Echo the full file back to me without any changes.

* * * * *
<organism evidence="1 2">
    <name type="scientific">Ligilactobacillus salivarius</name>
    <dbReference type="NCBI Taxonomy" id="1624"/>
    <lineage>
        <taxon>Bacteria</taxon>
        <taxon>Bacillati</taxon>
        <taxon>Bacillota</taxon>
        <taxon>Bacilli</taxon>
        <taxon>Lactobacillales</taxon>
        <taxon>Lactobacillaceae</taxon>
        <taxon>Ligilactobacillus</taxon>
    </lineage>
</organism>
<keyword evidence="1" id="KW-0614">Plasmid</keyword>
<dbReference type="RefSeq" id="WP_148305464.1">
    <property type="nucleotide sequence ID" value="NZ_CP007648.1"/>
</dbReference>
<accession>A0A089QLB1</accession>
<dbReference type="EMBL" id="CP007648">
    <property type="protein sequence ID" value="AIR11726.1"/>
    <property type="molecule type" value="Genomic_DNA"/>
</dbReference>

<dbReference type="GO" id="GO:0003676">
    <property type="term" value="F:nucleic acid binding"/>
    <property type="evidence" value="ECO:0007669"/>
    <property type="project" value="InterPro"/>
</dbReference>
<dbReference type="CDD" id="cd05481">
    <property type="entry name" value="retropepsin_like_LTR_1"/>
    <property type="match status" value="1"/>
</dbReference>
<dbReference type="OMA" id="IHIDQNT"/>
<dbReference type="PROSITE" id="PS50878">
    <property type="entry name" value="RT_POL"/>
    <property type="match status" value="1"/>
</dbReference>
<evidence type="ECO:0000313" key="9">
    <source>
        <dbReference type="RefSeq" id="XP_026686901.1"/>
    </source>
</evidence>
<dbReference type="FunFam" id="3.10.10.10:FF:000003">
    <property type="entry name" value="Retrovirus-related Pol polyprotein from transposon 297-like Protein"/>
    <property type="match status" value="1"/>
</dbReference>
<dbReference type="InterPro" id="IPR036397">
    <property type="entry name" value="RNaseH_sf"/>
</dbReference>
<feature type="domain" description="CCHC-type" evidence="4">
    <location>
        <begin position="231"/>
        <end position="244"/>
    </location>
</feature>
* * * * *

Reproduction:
<organism evidence="1 2">
    <name type="scientific">Ligilactobacillus salivarius</name>
    <dbReference type="NCBI Taxonomy" id="1624"/>
    <lineage>
        <taxon>Bacteria</taxon>
        <taxon>Bacillati</taxon>
        <taxon>Bacillota</taxon>
        <taxon>Bacilli</taxon>
        <taxon>Lactobacillales</taxon>
        <taxon>Lactobacillaceae</taxon>
        <taxon>Ligilactobacillus</taxon>
    </lineage>
</organism>
<keyword evidence="1" id="KW-0614">Plasmid</keyword>
<dbReference type="RefSeq" id="WP_148305464.1">
    <property type="nucleotide sequence ID" value="NZ_CP007648.1"/>
</dbReference>
<accession>A0A089QLB1</accession>
<dbReference type="EMBL" id="CP007648">
    <property type="protein sequence ID" value="AIR11726.1"/>
    <property type="molecule type" value="Genomic_DNA"/>
</dbReference>

<dbReference type="GO" id="GO:0003676">
    <property type="term" value="F:nucleic acid binding"/>
    <property type="evidence" value="ECO:0007669"/>
    <property type="project" value="InterPro"/>
</dbReference>
<dbReference type="CDD" id="cd05481">
    <property type="entry name" value="retropepsin_like_LTR_1"/>
    <property type="match status" value="1"/>
</dbReference>
<dbReference type="OMA" id="IHIDQNT"/>
<dbReference type="PROSITE" id="PS50878">
    <property type="entry name" value="RT_POL"/>
    <property type="match status" value="1"/>
</dbReference>
<evidence type="ECO:0000313" key="9">
    <source>
        <dbReference type="RefSeq" id="XP_026686901.1"/>
    </source>
</evidence>
<dbReference type="FunFam" id="3.10.10.10:FF:000003">
    <property type="entry name" value="Retrovirus-related Pol polyprotein from transposon 297-like Protein"/>
    <property type="match status" value="1"/>
</dbReference>
<dbReference type="InterPro" id="IPR036397">
    <property type="entry name" value="RNaseH_sf"/>
</dbReference>
<feature type="domain" description="CCHC-type" evidence="4">
    <location>
        <begin position="231"/>
        <end position="244"/>
    </location>
</feature>